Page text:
Towards a Clinical Decision Support System for External Beam Radiation Oncology Prostate Cancer Patients: Proton vs. Photon Radiotherapy? A Radiobiological Study of Robustness and Stability

Sean Walsh, Erik Roelofs, Peter Kuess, Yvonka van Wijk, Ben Vanneste, Andre Dekker, Philippe Lambin, Bleddyn Jones, Dietmar Georg, Frank Verhaegen*

*Corresponding author for this work

Research output: Contribution to journalArticleAcademicpeer-review

3 Citations (Web of Science)

Abstract

We present a methodology which can be utilized to select proton or photon radiotherapy in prostate cancer patients. Four state-of-the-art competing treatment modalities were compared (by way of an in silico trial) for a cohort of 25 prostate cancer patients, with and without correction strategies for prostate displacements. Metrics measured from clinical image guidance systems were used. Three correction strategies were investigated; no-correction, extended-no-action-limit, and online-correction. Clinical efficacy was estimated via radiobiological models incorporating robustness (how probable a given treatment plan was delivered) and stability (the consistency between the probable best and worst delivered treatments at the 95% confidence limit). The results obtained at the cohort level enabled the determination of a threshold for likely clinical benefit at the individual level. Depending on the imaging system and correction strategy; 24%, 32% and 44% of patients were identified as suitable candidates for proton therapy. For the constraints of this study: Intensity-modulated proton therapy with online-correction was on average the most effective modality. Irrespective of the imaging system, each treatment modality is similar in terms of robustness, with and without the correction strategies. Conversely, there is substantial variation in stability between the treatment modalities, which is greatly reduced by correction strategies. This study provides a 'proof-of-concept' methodology to enable the prospective identification of individual patients that will most likely (above a certain threshold) benefit from proton therapy.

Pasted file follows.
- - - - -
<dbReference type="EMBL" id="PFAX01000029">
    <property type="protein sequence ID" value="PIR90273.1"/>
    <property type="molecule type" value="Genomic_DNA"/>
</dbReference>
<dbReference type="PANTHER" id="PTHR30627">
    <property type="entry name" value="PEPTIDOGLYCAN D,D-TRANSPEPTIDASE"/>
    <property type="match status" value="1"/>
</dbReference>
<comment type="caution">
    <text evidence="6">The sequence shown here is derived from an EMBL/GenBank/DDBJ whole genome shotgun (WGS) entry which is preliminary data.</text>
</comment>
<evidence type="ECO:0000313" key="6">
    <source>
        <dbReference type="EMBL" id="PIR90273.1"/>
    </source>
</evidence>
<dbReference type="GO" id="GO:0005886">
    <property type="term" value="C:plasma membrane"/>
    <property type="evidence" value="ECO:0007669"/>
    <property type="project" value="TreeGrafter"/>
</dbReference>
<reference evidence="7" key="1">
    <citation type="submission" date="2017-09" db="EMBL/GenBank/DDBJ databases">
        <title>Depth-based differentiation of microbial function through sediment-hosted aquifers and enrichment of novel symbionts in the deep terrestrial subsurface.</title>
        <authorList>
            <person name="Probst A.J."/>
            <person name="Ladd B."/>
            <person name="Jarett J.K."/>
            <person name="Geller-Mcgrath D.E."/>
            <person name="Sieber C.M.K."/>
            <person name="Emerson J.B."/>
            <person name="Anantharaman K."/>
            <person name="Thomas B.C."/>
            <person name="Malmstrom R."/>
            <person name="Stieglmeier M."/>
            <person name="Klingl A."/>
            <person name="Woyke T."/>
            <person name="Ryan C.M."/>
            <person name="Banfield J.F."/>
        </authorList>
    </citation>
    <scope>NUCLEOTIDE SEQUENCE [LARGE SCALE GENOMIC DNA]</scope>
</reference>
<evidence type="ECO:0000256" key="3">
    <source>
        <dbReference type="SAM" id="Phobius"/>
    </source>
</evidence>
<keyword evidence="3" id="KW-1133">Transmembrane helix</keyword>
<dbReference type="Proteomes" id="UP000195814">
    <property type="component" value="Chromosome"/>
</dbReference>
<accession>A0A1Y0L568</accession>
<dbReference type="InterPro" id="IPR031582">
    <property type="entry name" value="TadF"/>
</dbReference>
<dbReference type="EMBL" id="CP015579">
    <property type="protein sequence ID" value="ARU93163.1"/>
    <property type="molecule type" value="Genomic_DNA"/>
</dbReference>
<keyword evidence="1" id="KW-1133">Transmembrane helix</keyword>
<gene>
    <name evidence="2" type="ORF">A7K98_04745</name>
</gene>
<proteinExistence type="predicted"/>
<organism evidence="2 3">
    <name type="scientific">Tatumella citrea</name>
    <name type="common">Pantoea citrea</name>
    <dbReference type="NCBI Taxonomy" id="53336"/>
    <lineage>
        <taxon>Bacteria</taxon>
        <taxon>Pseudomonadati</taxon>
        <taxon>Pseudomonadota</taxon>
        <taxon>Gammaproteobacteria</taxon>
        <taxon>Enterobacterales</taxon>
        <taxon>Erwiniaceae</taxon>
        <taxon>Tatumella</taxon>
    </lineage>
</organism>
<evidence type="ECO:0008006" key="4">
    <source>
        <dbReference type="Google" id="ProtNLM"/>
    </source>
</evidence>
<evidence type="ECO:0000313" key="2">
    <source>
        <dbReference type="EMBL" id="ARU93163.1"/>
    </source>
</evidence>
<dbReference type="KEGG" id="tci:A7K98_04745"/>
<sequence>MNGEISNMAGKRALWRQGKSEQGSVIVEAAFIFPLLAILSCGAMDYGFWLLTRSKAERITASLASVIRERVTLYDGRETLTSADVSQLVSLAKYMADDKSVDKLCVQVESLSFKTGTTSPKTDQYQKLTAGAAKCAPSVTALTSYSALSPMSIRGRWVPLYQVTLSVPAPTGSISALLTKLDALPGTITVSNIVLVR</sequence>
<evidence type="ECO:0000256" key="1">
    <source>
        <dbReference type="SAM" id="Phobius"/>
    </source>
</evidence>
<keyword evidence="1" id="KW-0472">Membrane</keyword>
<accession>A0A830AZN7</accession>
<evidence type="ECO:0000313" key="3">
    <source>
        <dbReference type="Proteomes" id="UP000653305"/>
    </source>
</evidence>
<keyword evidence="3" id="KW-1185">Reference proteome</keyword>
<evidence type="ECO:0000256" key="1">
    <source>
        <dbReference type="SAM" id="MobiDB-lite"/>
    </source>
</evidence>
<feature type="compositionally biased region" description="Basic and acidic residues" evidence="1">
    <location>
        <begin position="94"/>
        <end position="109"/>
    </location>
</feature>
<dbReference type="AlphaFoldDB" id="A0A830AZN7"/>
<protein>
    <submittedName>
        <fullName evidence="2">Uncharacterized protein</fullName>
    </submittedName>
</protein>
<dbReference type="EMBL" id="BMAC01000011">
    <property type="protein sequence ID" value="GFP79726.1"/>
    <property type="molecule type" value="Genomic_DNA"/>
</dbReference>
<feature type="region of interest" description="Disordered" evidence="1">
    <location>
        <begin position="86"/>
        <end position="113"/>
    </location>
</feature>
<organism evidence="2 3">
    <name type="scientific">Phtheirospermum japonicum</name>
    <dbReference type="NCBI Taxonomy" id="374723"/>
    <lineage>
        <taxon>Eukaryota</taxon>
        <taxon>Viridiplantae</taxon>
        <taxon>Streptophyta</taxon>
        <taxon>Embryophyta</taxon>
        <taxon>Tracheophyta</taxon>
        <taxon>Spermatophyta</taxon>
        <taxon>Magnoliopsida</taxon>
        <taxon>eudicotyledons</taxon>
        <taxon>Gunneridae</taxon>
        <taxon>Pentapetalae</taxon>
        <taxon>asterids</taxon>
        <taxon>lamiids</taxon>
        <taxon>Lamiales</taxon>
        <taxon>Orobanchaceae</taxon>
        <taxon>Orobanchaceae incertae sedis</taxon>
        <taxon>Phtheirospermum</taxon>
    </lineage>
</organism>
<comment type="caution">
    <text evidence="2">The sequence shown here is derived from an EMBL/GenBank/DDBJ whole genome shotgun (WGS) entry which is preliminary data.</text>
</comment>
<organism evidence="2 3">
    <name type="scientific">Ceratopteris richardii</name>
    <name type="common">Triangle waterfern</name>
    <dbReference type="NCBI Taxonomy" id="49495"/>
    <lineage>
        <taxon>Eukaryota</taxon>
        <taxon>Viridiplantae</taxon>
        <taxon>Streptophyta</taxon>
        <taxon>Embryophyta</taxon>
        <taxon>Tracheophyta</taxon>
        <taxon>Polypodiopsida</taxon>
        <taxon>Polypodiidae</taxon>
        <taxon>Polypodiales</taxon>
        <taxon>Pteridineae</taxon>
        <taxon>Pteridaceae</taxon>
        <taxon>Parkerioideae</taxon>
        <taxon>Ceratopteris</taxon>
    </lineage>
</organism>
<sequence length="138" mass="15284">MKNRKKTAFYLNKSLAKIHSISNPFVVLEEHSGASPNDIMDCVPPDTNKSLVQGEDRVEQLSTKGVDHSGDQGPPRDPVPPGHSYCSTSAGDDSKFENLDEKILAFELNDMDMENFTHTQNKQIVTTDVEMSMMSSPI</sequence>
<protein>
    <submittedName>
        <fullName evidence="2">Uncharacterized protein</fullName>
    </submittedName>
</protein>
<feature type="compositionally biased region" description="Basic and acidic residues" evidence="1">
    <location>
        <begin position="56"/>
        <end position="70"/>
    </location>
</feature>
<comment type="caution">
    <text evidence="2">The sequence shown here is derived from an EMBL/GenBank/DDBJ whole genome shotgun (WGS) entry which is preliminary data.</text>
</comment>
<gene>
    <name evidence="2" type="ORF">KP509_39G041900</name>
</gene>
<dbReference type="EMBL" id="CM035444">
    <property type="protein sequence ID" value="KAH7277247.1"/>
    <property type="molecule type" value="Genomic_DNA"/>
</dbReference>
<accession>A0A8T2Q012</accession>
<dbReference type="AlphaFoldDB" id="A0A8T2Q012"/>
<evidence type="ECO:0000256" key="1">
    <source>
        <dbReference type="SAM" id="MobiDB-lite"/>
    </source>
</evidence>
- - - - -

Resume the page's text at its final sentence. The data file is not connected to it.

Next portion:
Original languageEnglish
Article number55
Number of pages16
JournalCancers
Volume10
Issue number2
DOIs
Publication statusPublished - 1 Feb 2018

Keywords

  • prostate cancer
  • radiotherapy
  • proton therapy
  • clinical decision support systems
  • in silico trial
  • radiobiological modelling
  • CELL-LUNG-CANCER
  • ULTRASOUND IMAGE GUIDANCE
  • RANGE UNCERTAINTIES
  • COMPUTED-TOMOGRAPHY
  • PRECISION MEDICINE
  • COST-EFFECTIVENESS
  • THERAPY
  • TRIAL
  • MOTION
  • LOCALIZATION

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